When I was a young adult, I was proud of my apparent large capacity for work and my good work ethic. Both my parents had taught me well. My mother believed in hard work and in doing a job right, with excellence. My father was organized and attended to every little detail. Between the two of them looking over my shoulder, I couldn’t help but develop a hard-working attitude in life. And work hard I did…in school, later in jobs, and finally on the mission field in ministry. I could go from sunup to sundown, with barely a pause for lunch and people loved my work. This was a source of pleasure for me and continued up through my 40s.
But, something happened about mid-50s, I began to notice subtle changes in my ability to keep on top of things, to multi-task, and to work non-stop with barely a break. My body was whispering to me “slow down a bit”. I didn’t listen. I just pushed harder.
Finally, in my late 50s the whisper became a louder voice and I noticed troubling signs in my physical wellbeing. I went to Doctors, had tests, and the conclusion was I was still in good health, but stress was getting to me. My body was beginning to refuse the punishing demands I was putting on it. After much prayer, I came to the conclusion I had to slow down and make some changes. At the same time, my husband, Chip and I began talking seriously about succession for the ministry. We came face to face with our own mortality and had to admit we won’t be around forever and had best begin now looking for and training successor(s) for Ukarimu Ministries. We did not want to wait for a crisis to force our hands. This produced mixed feelings. In addition, we noticed that our ministry was already beginning to take on a new look. We were doing less ourselves and doing much more mentoring and facilitating than ever before…training the next generation.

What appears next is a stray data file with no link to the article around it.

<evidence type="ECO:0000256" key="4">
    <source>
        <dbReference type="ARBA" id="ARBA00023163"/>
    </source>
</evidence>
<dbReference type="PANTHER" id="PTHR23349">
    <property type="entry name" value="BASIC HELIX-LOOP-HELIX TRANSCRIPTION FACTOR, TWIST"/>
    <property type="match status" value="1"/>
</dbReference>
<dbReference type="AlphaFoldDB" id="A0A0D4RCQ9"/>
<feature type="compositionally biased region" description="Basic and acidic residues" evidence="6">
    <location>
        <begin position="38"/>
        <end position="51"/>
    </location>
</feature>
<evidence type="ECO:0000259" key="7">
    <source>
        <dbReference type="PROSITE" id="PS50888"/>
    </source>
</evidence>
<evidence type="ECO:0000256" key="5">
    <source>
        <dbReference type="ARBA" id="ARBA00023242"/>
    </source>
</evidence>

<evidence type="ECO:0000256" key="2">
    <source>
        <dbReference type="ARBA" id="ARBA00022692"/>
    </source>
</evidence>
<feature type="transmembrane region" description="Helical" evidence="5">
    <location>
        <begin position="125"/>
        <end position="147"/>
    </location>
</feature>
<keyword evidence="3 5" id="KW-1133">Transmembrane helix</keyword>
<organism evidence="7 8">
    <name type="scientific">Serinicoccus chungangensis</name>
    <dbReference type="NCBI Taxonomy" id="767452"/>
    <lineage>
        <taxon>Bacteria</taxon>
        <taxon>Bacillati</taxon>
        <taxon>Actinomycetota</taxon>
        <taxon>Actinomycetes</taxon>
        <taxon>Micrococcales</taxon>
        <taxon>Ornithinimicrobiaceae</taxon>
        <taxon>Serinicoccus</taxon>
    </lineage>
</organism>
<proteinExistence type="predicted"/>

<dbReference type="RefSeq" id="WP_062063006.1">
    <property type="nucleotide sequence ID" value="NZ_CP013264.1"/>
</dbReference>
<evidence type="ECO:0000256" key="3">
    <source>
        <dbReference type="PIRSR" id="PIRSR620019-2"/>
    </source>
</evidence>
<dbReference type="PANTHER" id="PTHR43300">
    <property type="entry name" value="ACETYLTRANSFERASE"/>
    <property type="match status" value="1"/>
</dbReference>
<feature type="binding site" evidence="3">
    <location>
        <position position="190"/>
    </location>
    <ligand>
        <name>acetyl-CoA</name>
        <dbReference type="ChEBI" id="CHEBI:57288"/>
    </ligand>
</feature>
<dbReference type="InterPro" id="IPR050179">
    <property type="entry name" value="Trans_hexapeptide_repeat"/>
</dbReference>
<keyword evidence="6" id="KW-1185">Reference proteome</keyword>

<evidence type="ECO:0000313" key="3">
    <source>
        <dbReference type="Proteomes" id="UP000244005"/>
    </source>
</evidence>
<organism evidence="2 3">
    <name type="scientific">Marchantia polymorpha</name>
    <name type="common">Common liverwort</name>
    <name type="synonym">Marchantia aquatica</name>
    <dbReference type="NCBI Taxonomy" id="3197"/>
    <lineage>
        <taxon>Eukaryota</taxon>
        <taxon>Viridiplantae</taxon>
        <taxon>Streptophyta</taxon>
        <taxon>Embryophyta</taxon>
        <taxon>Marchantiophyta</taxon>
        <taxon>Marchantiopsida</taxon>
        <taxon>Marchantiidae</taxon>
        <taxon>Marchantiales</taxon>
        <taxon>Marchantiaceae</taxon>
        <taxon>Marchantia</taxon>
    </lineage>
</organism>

On my walk one afternoon, I was musing about all this and had a mental image of a ‘pack’ so to speak of young people, all eager for ministry, to change the world, to see God’s kingdom come on earth. I was reminded of the scripture in Luke 2:1-3, 17-20, where the 72 disciples Jesus had sent out for ministry, came back all eager and excited, describing the miracles that were happening and exclaiming that “even the demons are subject to us!”. I could just imagine their excited chatter as they gathered around Jesus, all talking at once. Some see Jesus as rebuking His disciples when he tells them to not rejoice that demons are subject to them but that their names are written in the Lamb’s book of life. I tend to see Jesus smiling indulgently at their excitement, while reminding them of God’s priorities. I imagine their excitement touched His heart.
Now well into our 60s, I see our ministry increasingly becoming that of advisors, consultants, mentors, ones who inspire and encourage young adults to do the active ministry. My mental image continued with the vision of the pack of young people rushing out to do ministry with the same excitement that the 72 had, then running back with a question, a challenge they came across, a problem to solve. We encourage, we pray, we teach, we challenge, and then out they run again to face new ministry challenges, with eager faces and zealous hearts, full of vigour, joy, and faith, until they hit another challenge and come running back.
Does it feel sad to not be running with the pack? Yes, it does. I loved running with others, the race set before me. I found it invigorating and faith-building. But at the same time, it is hard to describe the amazing feeling of inspiring young people, helping them make discoveries in ministry and faith, helping them transform from apathetic pew warmers to on-fire world changers! Perhaps it might be a bit like Jesus felt when the 72 came rushing back to him so excited about their first attempts in radical ministry. I just love seeing the pack run. Sure, I miss running with them, but I feel so grateful that my work is not done just yet. It has just changed form. Acceptance brings peace. I am still running the race set before me. It is just a different race from my younger days and I rejoice in it.